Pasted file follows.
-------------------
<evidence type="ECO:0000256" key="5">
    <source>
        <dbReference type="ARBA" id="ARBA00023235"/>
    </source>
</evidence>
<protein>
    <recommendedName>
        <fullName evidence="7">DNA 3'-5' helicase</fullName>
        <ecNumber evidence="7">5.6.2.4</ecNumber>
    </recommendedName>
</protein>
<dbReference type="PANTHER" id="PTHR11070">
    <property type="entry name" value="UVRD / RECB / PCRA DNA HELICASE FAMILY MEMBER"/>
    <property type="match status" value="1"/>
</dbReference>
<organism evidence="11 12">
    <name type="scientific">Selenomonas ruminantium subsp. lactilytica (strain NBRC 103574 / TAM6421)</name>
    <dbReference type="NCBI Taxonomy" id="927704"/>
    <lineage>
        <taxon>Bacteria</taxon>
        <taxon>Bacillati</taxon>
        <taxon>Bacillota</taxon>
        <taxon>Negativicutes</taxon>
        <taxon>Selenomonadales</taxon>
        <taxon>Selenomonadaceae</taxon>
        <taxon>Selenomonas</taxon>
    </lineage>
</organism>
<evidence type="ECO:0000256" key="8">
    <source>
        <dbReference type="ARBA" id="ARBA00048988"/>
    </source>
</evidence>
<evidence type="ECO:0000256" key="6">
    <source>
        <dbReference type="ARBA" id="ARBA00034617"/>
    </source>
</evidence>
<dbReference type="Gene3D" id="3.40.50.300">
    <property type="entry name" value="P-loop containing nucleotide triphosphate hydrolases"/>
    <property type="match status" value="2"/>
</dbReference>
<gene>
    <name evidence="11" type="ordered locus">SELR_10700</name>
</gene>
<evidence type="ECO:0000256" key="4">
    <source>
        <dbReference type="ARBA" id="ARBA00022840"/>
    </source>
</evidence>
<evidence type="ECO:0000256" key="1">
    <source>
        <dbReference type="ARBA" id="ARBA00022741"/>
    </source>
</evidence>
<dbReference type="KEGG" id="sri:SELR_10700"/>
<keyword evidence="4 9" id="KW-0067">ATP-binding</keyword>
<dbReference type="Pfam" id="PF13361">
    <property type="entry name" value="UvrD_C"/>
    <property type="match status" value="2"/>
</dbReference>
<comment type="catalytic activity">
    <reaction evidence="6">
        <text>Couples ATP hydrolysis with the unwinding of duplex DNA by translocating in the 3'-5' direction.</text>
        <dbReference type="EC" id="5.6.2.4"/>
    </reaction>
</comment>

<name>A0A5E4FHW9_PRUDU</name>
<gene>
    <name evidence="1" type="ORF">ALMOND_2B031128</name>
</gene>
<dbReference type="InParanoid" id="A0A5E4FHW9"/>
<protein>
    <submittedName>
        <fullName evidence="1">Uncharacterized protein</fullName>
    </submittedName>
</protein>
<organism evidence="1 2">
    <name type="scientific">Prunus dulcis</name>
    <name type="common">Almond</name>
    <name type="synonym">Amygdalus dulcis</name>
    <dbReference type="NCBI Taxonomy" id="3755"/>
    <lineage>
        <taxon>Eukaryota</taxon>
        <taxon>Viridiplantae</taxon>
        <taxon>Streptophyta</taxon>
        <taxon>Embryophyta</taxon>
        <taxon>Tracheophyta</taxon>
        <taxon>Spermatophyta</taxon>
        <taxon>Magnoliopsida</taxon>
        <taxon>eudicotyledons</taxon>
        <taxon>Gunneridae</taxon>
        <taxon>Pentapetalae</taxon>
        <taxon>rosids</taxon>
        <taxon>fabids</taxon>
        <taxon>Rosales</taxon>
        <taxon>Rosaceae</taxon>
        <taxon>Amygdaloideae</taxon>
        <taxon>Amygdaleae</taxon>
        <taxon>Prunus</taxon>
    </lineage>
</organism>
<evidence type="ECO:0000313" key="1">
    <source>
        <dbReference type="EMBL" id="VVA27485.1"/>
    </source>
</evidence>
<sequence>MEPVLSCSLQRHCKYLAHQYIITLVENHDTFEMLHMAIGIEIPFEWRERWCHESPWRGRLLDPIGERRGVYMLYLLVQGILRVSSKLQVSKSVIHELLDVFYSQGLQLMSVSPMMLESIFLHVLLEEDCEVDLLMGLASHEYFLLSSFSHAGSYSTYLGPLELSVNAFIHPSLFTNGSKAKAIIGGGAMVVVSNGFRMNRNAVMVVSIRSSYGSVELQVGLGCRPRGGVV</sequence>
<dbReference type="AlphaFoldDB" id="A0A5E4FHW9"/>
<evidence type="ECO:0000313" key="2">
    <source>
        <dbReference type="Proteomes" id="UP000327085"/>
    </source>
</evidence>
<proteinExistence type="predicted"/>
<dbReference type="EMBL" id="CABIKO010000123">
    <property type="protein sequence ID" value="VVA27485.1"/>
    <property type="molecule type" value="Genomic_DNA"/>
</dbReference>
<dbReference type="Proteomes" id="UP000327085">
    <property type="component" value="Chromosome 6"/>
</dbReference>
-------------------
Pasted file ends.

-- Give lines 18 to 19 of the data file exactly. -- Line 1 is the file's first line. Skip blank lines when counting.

    <dbReference type="NCBI Taxonomy" id="927704"/>
    <lineage>